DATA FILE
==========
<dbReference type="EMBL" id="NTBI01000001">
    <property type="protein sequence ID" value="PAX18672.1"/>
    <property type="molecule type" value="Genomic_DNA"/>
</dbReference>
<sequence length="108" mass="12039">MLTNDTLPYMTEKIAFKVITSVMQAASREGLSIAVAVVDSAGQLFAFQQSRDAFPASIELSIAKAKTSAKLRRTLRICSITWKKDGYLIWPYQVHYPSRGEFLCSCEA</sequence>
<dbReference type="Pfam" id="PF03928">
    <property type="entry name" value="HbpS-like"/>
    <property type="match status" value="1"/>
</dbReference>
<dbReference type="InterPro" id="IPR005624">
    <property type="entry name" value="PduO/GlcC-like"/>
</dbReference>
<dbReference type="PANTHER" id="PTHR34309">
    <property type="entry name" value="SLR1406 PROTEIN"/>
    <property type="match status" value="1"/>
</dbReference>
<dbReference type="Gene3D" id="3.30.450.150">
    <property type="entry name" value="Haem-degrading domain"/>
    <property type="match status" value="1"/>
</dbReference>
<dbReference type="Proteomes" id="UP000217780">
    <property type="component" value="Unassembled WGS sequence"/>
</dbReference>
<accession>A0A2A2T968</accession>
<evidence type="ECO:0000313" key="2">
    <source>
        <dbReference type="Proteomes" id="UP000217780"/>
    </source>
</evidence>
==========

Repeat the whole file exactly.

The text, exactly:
<dbReference type="EMBL" id="NTBI01000001">
    <property type="protein sequence ID" value="PAX18672.1"/>
    <property type="molecule type" value="Genomic_DNA"/>
</dbReference>
<sequence length="108" mass="12039">MLTNDTLPYMTEKIAFKVITSVMQAASREGLSIAVAVVDSAGQLFAFQQSRDAFPASIELSIAKAKTSAKLRRTLRICSITWKKDGYLIWPYQVHYPSRGEFLCSCEA</sequence>
<dbReference type="Pfam" id="PF03928">
    <property type="entry name" value="HbpS-like"/>
    <property type="match status" value="1"/>
</dbReference>
<dbReference type="InterPro" id="IPR005624">
    <property type="entry name" value="PduO/GlcC-like"/>
</dbReference>
<dbReference type="PANTHER" id="PTHR34309">
    <property type="entry name" value="SLR1406 PROTEIN"/>
    <property type="match status" value="1"/>
</dbReference>
<dbReference type="Gene3D" id="3.30.450.150">
    <property type="entry name" value="Haem-degrading domain"/>
    <property type="match status" value="1"/>
</dbReference>
<dbReference type="Proteomes" id="UP000217780">
    <property type="component" value="Unassembled WGS sequence"/>
</dbReference>
<accession>A0A2A2T968</accession>
<evidence type="ECO:0000313" key="2">
    <source>
        <dbReference type="Proteomes" id="UP000217780"/>
    </source>
</evidence>